Two billion people worldwide are infected with the TB bacillus, but only 9 million people a year actually get the disease. The story of the Marshall Islands can help us understand why. The lives and health of Marshall Islanders in the equatorial Pacific were disrupted in a unique fashion when the United States occupied their nation and used their outer islands for extensive nuclear testing after World War II. Between 1946 and 1958, 67 atomic devices were detonated, the estimated yield equivalent to 1.7 Hiroshima blasts every day for 12 years. After miscalculations on one of the largest explosions caused fallout to land on three inhabited islands, residents were treated, relocated, and tracked to study the effects of radiation exposure on humans. Hundreds of other Marshallese were moved off their home islands to make way for the testing and to build the Ronald Reagan Missile Testing Site on Kwajalein Island. Their lands, culture, and traditional way of life destroyed, many Marshallese now crowd the island of Ebeye hoping to get a job at the U.S. base on nearby Kwajalein. Here, they face the worst of both the developing and industrialized worlds. Tuberculosis and other infectious diseases are fed by poverty and squalid conditions. Lack of economic opportunities and healthy food options, combined with the stress of dislocation and cultural loss, have also led to high rates of chronic illnesses like diabetes, heart disease, hypertension, obesity and cancer. Three miles away on Kwajalein, American contractors and their families enjoy a pleasant suburban environment. Health outcomes here are comparable to the U.S. Although more than 1,100 Marshallese work on Kwajalein, they're not allowed to live there and must commute by ferry to and from Ebeye, where power outages and sanitation issues are a continuing problem. Today, around 10,000 Marshall Islanders, seeking a better future, have ended up in the unlikely place of Springdale, Arkansas. A special treaty allows Marshallese citizens to live and work in the U.S. freely without a visa. Drawn by plentiful jobs in the food processing industry and a low cost of living, most are happy to have better educational opportunities and healthier options. But even though the Marshallese can leave the impoverished conditions of their homeland behind, they can't escape the effects of having lived in poverty. They must also cope with the stress of an unfamiliar environment. Rates of tuberculosis and other infectious diseases among Marshallese living in the U.S. are far above the national average. Chronic disease rates are also high. In the U.S. tuberculosis rates fell 70% between 1900 and 1945, even before the drug to treat the disease was invented. Better housing, sanitation and improvements in our standard of living were key. The health problems that Marshallese people experience today are the price they've paid to help the U.S. maintain a strategic military presence in the Pacific. Our relationship with the Marshall Islands has shaped much of its fate over the past 60 years; it can also help improve their prospects for life and better health in the future.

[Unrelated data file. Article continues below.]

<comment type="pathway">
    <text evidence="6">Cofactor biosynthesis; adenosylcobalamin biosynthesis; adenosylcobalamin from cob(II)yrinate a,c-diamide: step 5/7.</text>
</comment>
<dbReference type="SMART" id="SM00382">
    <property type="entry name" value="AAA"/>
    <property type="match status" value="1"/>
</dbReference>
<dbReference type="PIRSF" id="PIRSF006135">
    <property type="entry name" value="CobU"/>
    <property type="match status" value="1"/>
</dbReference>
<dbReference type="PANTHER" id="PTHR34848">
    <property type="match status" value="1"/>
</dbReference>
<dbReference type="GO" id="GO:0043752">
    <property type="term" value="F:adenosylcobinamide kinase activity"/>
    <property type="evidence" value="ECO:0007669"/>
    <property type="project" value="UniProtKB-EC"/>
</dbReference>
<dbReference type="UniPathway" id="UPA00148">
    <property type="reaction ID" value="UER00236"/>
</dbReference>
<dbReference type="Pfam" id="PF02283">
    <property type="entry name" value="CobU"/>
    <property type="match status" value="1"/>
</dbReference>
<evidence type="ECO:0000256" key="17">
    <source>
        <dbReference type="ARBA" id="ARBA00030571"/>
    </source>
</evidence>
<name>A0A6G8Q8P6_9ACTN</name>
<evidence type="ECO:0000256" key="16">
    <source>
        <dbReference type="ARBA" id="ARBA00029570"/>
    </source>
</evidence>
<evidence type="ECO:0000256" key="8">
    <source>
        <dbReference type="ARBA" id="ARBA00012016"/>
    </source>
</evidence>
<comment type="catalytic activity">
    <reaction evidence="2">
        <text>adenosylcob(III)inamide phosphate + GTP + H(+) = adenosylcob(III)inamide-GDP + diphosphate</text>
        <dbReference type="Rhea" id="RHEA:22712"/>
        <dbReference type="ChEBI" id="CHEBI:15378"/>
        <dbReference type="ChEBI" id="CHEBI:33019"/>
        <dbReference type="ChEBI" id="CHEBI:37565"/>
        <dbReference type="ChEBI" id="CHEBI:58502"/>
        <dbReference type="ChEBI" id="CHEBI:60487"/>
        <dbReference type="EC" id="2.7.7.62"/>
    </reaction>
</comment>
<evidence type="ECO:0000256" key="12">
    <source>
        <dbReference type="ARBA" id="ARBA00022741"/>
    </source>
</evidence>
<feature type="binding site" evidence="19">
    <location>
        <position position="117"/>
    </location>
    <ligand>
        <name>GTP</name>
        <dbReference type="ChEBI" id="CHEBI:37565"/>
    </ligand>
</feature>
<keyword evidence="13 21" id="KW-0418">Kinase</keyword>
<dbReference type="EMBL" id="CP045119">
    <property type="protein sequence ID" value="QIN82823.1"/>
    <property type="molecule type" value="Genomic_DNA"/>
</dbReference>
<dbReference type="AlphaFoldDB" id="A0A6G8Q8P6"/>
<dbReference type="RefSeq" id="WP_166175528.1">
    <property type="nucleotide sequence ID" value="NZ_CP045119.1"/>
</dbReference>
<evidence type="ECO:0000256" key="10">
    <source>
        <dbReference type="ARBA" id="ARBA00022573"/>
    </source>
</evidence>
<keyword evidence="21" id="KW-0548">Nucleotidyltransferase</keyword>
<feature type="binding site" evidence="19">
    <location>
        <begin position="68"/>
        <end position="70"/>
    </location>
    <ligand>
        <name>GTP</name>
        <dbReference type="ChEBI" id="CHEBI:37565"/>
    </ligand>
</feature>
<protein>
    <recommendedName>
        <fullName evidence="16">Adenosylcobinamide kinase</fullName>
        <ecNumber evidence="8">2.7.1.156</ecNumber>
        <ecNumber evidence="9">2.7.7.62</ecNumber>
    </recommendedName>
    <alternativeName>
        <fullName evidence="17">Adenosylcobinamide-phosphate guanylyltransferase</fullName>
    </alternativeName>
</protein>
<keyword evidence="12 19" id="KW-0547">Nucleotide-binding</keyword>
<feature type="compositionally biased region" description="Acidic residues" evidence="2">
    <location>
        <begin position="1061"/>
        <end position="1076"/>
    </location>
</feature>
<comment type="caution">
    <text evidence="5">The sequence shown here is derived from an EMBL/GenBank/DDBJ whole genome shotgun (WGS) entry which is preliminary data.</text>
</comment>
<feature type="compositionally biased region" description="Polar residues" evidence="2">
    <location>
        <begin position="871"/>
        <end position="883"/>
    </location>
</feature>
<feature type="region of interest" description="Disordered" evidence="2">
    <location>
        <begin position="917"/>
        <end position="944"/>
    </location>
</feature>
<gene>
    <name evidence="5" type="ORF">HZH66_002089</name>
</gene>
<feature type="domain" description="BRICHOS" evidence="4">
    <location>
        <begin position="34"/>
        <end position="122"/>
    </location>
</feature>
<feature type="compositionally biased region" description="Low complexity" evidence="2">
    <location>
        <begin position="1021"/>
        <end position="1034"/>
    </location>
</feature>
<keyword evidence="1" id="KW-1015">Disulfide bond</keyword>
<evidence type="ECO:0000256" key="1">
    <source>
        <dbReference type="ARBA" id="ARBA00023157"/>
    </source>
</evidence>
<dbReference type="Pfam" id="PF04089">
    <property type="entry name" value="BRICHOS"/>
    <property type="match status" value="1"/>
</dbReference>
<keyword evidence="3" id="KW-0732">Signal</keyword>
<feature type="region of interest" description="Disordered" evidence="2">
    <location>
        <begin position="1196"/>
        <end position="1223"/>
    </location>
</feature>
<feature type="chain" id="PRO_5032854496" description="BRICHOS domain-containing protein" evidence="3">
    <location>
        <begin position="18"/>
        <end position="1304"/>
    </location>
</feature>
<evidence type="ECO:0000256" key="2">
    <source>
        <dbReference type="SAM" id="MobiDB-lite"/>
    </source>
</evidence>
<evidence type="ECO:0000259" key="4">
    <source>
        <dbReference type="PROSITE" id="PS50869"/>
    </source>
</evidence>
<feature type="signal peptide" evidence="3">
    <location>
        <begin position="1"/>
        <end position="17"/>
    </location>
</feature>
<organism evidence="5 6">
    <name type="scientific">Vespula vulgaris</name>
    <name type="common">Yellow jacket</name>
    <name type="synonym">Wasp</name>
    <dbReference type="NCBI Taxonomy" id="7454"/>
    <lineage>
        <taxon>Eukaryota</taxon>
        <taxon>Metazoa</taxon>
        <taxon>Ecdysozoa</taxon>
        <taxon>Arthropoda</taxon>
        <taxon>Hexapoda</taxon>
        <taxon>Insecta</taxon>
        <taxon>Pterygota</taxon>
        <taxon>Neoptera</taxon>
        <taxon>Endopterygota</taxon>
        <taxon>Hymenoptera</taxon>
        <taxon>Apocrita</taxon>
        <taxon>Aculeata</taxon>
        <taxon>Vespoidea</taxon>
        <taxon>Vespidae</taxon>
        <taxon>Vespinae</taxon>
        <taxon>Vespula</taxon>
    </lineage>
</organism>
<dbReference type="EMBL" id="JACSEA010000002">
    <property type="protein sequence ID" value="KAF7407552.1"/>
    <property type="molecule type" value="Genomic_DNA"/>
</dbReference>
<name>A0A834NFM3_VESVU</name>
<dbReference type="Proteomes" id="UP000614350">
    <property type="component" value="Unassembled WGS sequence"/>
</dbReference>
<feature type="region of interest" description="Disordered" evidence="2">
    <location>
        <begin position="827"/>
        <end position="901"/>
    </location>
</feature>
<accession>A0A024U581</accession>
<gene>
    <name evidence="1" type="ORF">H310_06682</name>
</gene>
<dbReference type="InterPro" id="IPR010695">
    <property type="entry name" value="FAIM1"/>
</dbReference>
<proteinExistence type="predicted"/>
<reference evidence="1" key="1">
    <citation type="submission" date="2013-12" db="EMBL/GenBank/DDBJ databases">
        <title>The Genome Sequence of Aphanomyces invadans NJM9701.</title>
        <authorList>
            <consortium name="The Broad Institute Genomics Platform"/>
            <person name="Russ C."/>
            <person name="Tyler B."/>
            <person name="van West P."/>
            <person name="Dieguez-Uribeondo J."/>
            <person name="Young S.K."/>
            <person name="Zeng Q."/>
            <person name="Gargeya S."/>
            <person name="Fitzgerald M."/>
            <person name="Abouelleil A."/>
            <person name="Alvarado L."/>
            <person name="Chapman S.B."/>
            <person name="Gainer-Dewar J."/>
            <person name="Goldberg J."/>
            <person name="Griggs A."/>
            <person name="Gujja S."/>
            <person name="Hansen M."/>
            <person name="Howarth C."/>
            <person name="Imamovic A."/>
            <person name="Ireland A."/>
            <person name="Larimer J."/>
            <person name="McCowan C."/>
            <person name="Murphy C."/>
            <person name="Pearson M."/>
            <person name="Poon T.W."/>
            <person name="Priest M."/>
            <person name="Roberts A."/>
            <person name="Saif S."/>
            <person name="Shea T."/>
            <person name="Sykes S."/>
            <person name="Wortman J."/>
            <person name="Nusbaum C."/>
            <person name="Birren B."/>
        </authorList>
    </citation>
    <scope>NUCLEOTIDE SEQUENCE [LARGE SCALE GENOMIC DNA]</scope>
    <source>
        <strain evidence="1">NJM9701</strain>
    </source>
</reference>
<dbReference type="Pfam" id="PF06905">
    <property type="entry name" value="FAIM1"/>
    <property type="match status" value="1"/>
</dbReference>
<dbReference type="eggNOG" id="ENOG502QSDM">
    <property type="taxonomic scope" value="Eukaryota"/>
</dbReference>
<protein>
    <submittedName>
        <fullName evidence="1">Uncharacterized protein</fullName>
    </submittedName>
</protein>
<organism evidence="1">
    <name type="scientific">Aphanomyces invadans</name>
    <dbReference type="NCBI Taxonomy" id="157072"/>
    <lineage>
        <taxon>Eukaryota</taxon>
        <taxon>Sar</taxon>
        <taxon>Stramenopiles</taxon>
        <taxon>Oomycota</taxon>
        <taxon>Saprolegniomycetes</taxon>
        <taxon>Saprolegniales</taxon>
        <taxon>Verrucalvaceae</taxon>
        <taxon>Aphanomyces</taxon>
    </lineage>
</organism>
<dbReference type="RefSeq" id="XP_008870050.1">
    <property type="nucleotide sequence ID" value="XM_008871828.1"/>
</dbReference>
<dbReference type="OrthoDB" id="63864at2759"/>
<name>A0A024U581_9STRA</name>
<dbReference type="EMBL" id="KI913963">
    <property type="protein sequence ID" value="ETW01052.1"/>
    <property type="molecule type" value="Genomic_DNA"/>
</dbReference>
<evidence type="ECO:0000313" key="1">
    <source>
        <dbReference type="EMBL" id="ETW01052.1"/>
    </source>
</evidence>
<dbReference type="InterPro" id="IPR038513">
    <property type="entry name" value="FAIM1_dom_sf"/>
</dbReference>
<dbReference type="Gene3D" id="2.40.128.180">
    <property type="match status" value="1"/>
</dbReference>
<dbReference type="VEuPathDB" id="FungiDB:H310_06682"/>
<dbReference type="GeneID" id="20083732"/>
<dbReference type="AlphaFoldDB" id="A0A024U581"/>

Reviews